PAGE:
[1135 rows × 10 columns]
Selecting rows by labels
Creating labels
  • Currently, our DataFrame has no labels yet. To create labels, use .set_index().
  1. Labels can be integers or strings
  2. A DataFrame can have multiple labels
# Adding label "Hardware" if the company name is "Orange", "Dell", "IDM", or "Siemens".
# "Orange" because we changed "Apple" to "Orange" above.
# Adding label "Software" otherwise.

def company_type(x):
    hardware_companies = set(["Orange", "Dell", "IBM", "Siemens"])
    return "Hardware" if x["Company"] in hardware_companies else "Software"
df["Type"] = df.apply(lambda x: company_type(x), axis=1)

# Setting "Type" to be labels. We call ""
df = df.set_index("Type")
df
# Label columns aren't considered part of the DataFrame's content.
# After adding labels to your DataFrame, it still has 10 columns, same as before.
  • which outputs:
       Company              Title                Job     Level          Date  Upvotes           Offer  Experience Difficulty                                             Review
0       Orange  Software Engineer  Software Engineer  Engineer   Aug 7, 2019        0        No offer         0.0     Medium                    Orange is love. Orange is life.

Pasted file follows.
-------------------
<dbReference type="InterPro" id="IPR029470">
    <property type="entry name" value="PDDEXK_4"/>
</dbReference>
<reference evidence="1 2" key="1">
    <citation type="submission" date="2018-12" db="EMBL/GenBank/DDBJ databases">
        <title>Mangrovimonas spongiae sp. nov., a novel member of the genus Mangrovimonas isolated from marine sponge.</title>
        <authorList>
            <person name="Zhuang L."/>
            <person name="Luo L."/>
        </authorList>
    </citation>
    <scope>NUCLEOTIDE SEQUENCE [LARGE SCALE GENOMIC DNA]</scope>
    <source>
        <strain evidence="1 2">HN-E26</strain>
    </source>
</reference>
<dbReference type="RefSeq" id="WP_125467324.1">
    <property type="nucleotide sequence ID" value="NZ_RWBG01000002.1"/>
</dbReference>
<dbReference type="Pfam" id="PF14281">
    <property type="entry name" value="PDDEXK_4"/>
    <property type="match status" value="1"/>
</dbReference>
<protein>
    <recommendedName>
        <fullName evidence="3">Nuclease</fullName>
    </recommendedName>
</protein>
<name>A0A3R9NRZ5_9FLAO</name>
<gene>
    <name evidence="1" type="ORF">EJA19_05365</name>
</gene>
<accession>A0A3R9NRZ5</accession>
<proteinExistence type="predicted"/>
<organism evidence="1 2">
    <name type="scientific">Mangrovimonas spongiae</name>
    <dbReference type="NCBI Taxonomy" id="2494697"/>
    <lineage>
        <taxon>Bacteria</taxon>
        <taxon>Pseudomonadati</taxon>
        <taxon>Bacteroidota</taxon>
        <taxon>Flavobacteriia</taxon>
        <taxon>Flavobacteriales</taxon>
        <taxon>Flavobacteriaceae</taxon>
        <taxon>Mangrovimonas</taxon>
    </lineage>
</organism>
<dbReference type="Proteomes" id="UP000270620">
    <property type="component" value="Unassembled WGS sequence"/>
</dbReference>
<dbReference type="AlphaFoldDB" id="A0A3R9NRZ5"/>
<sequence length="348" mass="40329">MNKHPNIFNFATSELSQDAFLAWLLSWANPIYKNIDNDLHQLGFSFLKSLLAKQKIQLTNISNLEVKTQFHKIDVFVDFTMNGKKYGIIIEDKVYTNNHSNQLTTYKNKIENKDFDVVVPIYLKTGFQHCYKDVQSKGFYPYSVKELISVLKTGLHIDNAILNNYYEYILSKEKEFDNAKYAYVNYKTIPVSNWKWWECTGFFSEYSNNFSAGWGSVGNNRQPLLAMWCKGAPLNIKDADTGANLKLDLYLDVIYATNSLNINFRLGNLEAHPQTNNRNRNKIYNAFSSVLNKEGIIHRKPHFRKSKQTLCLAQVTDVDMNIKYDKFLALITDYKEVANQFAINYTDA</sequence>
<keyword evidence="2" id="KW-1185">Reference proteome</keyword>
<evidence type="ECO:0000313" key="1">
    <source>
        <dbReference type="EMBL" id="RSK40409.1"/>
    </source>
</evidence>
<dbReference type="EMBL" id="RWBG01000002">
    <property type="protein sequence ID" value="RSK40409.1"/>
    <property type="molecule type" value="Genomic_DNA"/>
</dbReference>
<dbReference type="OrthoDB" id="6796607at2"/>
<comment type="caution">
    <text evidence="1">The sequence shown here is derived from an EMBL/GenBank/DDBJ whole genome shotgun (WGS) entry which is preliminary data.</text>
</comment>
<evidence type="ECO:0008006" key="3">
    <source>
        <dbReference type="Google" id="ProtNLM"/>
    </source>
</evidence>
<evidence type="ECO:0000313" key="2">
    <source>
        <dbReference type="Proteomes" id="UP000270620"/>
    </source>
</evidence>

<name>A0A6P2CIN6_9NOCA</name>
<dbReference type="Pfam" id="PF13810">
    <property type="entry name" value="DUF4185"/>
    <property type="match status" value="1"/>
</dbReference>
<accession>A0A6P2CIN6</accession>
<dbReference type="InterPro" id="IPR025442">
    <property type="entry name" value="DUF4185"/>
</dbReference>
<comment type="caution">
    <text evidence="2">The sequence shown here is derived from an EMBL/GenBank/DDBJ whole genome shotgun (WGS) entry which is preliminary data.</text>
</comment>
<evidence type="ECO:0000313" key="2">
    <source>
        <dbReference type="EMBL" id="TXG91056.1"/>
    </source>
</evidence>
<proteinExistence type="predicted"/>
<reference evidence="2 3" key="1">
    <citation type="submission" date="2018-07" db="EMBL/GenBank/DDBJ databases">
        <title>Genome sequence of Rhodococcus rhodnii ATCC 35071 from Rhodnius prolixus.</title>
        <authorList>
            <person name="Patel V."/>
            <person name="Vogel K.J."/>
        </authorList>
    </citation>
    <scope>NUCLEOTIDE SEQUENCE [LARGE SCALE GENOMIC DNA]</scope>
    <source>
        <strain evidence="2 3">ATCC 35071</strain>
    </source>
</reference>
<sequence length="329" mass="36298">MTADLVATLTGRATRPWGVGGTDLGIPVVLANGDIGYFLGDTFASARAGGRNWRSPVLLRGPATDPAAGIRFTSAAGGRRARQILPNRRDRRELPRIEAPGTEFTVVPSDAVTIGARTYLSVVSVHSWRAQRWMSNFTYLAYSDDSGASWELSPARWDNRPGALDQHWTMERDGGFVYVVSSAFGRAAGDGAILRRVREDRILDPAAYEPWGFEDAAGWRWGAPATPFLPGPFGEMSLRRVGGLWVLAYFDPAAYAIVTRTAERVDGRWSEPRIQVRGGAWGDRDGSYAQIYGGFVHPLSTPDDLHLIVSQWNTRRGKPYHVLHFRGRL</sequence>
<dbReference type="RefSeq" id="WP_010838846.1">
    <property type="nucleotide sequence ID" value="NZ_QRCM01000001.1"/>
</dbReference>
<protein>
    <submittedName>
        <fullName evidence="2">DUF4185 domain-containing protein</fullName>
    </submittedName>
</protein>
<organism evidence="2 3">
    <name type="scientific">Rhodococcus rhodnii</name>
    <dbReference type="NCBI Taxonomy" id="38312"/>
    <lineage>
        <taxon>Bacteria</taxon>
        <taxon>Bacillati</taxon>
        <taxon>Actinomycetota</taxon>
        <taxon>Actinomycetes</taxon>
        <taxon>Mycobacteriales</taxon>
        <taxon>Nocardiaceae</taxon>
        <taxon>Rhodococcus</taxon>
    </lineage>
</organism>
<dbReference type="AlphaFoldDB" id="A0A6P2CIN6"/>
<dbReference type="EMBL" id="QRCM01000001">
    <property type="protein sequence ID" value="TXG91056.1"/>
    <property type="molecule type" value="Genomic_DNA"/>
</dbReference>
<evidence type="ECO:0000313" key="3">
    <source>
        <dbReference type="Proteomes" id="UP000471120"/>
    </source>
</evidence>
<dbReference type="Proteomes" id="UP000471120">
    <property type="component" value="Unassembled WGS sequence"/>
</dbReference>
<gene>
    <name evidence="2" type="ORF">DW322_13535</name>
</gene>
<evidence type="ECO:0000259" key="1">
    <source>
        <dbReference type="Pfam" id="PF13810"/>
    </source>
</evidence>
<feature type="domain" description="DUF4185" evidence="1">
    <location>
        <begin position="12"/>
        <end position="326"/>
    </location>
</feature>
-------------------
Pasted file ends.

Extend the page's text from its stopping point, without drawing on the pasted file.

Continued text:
1       Orange  Software Engineer  Software Engineer  Engineer   Aug 8, 2019        0  Accepted offer         1.0       Hard  Application  I applied online. The process too...
2       Orange  Software Engineer  Software Engineer  Engineer           NaN        0  Declined offer         0.0     Medium  Application  The process took 4 weeks. I inter...
3       Orange  Software Engineer  Software Engineer  Engineer           NaN        9  Declined offer        -1.0     Medium  Application  The process took a week. I interv...
4       Orange  Software Engineer  Software Engineer  Engineer  May 29, 2009        2        No offer         0.0     Medium  Application  I applied through an employee ref...
...        ...                ...                ...       ...           ...      ...             ...         ...        ...                                                ...
17649  Tencent  Software Engineer  Software Engineer  Engineer  May 25, 2012        0  Declined offer         0.0     Medium  Application  I applied online. The process too...